In the last over 20 years as a therapist, I struggled with the idea of change.
Can we change a person?
From Gottman’s research, 69% of the issues in the couple relationship are never resolved because these are the perpetual issue and unresolvable because these problems are either fundamental differences of your personality or fundamental differences of your lifestyle needs. So, the Gottmans’ couple’s counseling teaches the couple how to compromise the differences instead of trying to change the other person.
We all know that personality is generally pretty stable even though the recent studies have shown that personality does change over time for the better (but a slow and gradual process). One of the main reasons the personality change happens when a person chooses to do so to live a meaningful and successful life. So, if no choice is made and no action is taken, a person’s personality can stay the same or change slow and gradually throughout the years.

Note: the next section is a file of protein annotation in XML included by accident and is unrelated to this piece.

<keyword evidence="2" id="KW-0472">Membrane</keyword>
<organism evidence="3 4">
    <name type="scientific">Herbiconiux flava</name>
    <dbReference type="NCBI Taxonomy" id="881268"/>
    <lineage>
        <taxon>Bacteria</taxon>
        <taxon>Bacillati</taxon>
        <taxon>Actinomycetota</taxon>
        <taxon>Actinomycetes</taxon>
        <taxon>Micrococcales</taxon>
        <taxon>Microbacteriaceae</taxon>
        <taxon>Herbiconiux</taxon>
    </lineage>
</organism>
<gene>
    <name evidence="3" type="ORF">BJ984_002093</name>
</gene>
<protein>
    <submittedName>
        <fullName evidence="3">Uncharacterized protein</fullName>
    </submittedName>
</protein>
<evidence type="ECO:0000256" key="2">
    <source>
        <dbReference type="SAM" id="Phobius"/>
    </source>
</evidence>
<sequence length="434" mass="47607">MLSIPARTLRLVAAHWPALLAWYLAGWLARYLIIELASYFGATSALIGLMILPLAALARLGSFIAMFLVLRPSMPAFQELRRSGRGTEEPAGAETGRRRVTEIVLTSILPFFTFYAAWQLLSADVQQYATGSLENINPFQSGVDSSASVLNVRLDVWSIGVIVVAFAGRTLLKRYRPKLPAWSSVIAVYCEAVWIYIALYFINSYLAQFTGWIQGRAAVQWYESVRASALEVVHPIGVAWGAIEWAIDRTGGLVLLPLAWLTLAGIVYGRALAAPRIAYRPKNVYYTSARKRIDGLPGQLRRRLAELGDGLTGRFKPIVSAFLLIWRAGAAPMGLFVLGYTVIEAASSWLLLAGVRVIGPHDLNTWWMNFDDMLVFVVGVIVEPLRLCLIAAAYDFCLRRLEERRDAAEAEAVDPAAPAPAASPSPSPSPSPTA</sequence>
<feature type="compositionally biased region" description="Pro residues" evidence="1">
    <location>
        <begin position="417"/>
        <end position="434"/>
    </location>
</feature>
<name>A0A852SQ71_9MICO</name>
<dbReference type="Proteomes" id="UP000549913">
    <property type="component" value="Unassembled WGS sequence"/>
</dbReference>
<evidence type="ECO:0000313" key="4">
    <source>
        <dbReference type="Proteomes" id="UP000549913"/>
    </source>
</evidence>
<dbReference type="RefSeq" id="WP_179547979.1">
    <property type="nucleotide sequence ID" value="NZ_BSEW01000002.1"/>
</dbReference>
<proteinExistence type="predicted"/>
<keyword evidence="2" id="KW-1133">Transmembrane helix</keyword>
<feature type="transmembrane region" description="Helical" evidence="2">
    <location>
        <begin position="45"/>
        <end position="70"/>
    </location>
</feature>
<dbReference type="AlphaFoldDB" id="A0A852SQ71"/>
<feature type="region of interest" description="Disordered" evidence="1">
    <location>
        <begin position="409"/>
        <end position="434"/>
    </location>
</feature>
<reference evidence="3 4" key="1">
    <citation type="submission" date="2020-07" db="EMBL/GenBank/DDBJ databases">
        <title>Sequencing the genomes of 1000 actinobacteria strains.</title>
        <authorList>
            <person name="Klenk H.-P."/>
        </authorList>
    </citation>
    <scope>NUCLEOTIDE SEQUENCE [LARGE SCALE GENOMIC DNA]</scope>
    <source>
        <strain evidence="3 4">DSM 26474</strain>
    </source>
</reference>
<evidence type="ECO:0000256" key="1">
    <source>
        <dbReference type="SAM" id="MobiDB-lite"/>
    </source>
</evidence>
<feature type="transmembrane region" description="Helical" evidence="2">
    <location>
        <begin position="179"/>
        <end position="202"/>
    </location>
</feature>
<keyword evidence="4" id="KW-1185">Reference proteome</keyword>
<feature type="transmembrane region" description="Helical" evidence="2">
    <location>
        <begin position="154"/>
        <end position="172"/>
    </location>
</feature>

So, the bottom line is: if you want the change, you are the one who has to make up your mind and to take action.
Why am I struggling with the idea of change? As a therapist, I have to believe that people can change. Otherwise, what’s the point of psychotherapy if a person will feel miserable for the rest of his/her life because of his/her personality? Also, what can “I,” as a therapist, do, to facilitate the change? Or, in another word, based on the research result, how can I assist a person’s motivation to change?
When I was a young therapist, I thought that I could “help the change.” As I became much more experienced, I gradually realized that I could only accompany the change when a person decided to do so.
The implication of this realization is many “powerless” feelings when clients stuck in the same patterns over and over again but not taking action to make the necessary change.
It got me to think about the question: why don’t we take action to make changes even when we stuck in the miserable place?
(Continue reading: Change is hard — why?)